North Carolina Central University

Written By Peter Cotell

North Carolina Central University (NCCU) is a historically black university in Durham, North Carolina. The school was founded in 1910 by Dr. James E. Shepard, a philanthropist and one of the wealthiest black Americans of the time. The school was originally called the National Religious Training School and Chautauqua for the Colored Race. The school was affiliated with the Chautauqua movement, a cultural movement popular in early 20th century America that was based around education.

In 1915, the school was sold and became known as the National Training School. This era would only last a few years, as in 1923 the NC General Assembly would convert the NTS into the North Carolina College for Negroes. This act would make the college the first state-sponsored liberal arts college for black Americans. The school would officially be designated as a regional university in 1969 and the name was finally changed to North Carolina Central University. In 1972, NCCU would join the University of North Carolina System.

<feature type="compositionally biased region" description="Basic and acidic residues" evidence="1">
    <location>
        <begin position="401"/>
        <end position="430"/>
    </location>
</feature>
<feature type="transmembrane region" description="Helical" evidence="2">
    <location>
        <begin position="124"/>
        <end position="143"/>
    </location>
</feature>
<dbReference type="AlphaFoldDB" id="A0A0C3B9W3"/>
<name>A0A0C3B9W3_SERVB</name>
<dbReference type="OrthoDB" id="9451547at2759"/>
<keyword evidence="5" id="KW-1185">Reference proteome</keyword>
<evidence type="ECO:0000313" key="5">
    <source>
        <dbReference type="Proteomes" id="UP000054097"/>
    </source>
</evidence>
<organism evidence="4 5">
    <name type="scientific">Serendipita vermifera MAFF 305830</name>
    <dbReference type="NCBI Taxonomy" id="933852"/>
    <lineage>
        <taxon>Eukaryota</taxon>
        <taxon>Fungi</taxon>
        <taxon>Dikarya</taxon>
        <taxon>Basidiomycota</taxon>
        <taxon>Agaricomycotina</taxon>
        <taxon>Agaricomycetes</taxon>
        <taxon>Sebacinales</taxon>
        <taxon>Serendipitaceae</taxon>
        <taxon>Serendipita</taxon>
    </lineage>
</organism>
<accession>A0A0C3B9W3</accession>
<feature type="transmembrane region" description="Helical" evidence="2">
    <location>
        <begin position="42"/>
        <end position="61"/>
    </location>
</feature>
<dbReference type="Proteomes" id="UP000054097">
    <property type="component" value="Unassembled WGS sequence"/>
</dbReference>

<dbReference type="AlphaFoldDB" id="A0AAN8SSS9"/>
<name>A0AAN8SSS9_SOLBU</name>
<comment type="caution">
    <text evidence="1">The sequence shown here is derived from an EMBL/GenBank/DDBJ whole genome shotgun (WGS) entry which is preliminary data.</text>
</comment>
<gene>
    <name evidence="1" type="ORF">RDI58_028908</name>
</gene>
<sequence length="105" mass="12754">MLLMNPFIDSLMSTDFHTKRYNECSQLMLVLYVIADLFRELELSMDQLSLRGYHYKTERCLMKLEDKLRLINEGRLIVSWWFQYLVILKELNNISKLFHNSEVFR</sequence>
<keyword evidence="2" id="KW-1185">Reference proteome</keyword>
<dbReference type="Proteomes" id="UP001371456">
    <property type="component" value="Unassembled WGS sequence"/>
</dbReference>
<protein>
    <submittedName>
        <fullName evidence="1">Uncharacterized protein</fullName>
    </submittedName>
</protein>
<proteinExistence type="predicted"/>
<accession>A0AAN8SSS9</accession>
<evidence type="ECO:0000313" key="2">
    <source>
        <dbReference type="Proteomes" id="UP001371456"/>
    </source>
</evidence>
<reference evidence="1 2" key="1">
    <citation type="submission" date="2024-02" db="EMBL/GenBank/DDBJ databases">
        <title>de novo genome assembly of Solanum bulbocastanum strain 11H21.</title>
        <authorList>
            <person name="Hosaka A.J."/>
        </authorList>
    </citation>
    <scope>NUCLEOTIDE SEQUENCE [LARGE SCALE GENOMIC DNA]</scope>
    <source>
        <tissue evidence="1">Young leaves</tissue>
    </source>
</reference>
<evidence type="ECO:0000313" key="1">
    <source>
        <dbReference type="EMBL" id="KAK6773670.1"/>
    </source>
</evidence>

As of fall 2023, NCCU has 7,965 students. The university offers 35 bachelor’s degrees, 31 master’s degrees, and 2 doctoral degrees. The university’s law school is one of the most popular in North Carolina. NCCU fields 14 athletics teams, known as the Eagles.

The men’s basketball team is famous for its 88-44 victory in the 1944 “secret game” against the Duke University Medical School team, one of the best teams in the country. At the time, college basketball was segregated, making this underground matchup one of the first times black and white athletes had played basketball against each other. The teams also played a second game where the two squads mixed players, as one of the first integrated college basketball games in history.

Notable alumni include former editor of Vogue magazine André Leon Talley, former governor of North Carolina Mike Easley, and high school football coach Herman Boone, whose story was portrayed in the movie Remember the Titans.